Probability of erectile function recovery in young men treated with radical prostatectomy – findings of a contemporary series
Capogrosso, P1; Ventimiglia, E1; Cazzaniga, W1; Boeri, L1; Gandaglia, G1; Fossati, N1; Briganti, A1; Deho', F1; Gaboardi, F1; Mirone, V2; Montorsi, F1; Salonia, A1
1: San Raffaele Hospital - University Vita-Salute San Raffaele, Italy; 2: University of Naples Federico II, Italy
Objective: In order to properly counsel younger prostate cancer (PCa) patients, we looked at the probability of erectile function (EF) recovery after radical prostatectomy (RP) in a contemporary series of men <60 years old treated in a single academic center.
Materials and Methods: Complete data were available for 264 patients <60 years submitted to RP at a single center in 2010-2017. Preoperative clinical variables including age, comorbidities, PSA, clinical stage and biopsy findings were analyzed. Preoperative risk-groups were identified according to the D’Amico’s risk classification. A preoperative International Index of Erectile Function EF-domain score (IIEF-EF) was available for all patient. Similarly, post-RP EF was routinely assessed (EF recovery was defined for IIEF-EF≥22). Kaplan-Meier analyses estimated the probability of EF recovery after RP. Cox-regression models tested the association between predictors (age, baseline IIEF-EF, PCa risk group, comorbidities and type of surgery [open vs. robotic-RP]) and the chance of post-RP EF recovery.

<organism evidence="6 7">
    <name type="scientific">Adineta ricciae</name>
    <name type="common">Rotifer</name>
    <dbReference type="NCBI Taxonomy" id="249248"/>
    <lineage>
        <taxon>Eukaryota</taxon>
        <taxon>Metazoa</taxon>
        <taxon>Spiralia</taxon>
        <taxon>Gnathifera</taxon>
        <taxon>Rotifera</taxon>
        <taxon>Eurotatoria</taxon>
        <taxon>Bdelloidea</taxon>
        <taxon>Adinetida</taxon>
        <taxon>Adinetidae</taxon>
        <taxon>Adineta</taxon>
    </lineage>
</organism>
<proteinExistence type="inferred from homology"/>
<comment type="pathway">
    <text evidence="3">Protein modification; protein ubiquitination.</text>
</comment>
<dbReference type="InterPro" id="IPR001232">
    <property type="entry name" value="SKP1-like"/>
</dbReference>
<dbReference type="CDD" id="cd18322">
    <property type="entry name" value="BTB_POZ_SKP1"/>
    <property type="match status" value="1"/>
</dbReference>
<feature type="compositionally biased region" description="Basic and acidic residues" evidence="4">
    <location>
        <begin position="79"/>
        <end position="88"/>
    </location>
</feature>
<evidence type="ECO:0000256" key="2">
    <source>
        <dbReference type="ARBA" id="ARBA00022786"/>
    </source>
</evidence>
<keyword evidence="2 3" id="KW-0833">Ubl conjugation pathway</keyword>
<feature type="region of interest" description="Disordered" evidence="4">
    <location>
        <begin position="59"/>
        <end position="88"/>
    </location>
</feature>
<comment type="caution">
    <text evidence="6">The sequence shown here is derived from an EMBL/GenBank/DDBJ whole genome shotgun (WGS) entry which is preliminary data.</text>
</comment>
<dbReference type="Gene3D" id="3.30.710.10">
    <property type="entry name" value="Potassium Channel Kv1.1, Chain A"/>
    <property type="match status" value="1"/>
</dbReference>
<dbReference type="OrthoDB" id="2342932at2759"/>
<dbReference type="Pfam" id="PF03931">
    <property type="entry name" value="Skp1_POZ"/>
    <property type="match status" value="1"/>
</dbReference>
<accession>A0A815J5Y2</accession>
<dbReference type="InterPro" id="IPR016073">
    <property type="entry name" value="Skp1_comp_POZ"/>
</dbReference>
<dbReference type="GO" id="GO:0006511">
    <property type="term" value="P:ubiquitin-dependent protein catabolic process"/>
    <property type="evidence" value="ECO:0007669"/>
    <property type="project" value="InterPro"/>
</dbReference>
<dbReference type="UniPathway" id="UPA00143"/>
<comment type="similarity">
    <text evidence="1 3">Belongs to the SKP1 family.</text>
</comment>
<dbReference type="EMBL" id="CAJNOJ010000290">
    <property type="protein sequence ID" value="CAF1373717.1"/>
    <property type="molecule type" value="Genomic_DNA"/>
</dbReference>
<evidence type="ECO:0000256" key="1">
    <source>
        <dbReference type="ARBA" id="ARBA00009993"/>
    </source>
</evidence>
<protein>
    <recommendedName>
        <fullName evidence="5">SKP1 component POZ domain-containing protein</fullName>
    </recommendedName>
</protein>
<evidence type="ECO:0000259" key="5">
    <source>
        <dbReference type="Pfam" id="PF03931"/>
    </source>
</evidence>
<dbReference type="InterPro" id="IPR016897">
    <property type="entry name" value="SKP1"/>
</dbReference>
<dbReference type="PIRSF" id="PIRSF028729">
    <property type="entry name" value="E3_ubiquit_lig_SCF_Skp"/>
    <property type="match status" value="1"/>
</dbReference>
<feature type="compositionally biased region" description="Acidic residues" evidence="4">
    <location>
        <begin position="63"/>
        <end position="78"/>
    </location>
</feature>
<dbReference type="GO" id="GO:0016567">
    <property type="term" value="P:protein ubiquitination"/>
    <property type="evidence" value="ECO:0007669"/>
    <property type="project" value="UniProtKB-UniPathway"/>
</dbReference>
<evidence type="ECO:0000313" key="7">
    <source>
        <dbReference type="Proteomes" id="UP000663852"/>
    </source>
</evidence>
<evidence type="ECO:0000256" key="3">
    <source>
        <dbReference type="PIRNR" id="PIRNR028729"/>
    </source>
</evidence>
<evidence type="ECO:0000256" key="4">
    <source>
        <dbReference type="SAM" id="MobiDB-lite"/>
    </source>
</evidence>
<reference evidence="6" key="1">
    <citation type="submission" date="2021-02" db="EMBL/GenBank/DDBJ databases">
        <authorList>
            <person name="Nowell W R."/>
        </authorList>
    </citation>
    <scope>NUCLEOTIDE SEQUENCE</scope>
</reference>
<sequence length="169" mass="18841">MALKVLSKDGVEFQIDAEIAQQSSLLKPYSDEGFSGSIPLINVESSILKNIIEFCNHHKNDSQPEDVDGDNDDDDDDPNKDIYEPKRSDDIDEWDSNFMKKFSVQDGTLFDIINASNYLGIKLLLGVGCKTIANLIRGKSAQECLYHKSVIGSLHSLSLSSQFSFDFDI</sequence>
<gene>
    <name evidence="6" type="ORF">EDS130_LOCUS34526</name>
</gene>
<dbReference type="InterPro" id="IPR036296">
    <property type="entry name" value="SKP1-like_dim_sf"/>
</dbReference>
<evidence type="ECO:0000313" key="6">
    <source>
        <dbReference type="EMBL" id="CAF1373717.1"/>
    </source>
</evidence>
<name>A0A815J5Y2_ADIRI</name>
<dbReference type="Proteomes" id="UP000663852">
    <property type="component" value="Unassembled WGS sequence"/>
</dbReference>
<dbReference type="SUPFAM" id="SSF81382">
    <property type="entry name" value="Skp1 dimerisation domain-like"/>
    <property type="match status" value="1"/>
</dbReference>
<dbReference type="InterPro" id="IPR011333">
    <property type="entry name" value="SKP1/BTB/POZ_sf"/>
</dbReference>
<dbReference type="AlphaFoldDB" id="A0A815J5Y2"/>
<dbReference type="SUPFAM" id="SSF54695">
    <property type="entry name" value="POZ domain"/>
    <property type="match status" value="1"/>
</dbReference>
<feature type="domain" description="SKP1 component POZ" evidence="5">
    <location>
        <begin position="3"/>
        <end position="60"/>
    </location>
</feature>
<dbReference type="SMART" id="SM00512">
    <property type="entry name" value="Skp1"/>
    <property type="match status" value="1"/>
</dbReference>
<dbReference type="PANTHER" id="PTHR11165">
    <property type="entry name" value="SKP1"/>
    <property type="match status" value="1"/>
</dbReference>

Results: Median (IQR) age at surgery was 56 (53-58) years. A total of 122 (46%) patients had a low-risk PCa, while 110 (42%) and 32 (12%) had intermediate and high-risk disease, respectively. Before surgery 65% (171) of patients had normal EF (IIEF-EF≥26). Overall, 85% (225) of patients were treated with robotic RP; median (IQR) follow-up post-RP was 22 (9-36) months. Patients with normal preoperative EF showed a 64% (95%CI: 55-72) probability of EF recovery at 36 months compared to 34% (95%CI: 24-47) for those with impaired baseline EF (p<0.001). Similarly, patients with low-risk PCa showed a chance of EF recovery of 62% (95%CI: 53-72) and 71% (95%CI: 61-80) at 36 and 48 months after RP, respectively. Patients with better baseline EF (HR:1.02; 95%CI:1.02-1.08, p=0.001) showed significantly higher chances of EF recovery at multivariable analysis; those with high-risk disease (HR:0.34;95%CI:0.1-0.8, p=0.01) were less likely to recover EF after RP.
Conclusions: These data from a contemporary series of patients treated in a high volume center suggest that physicians may give good expectations in terms of post-RP EF recovery to young men with low to intermediate risk diseases; at the same time, patients should still be adequately warned regarding a non-negligible risk of ED after surgery.
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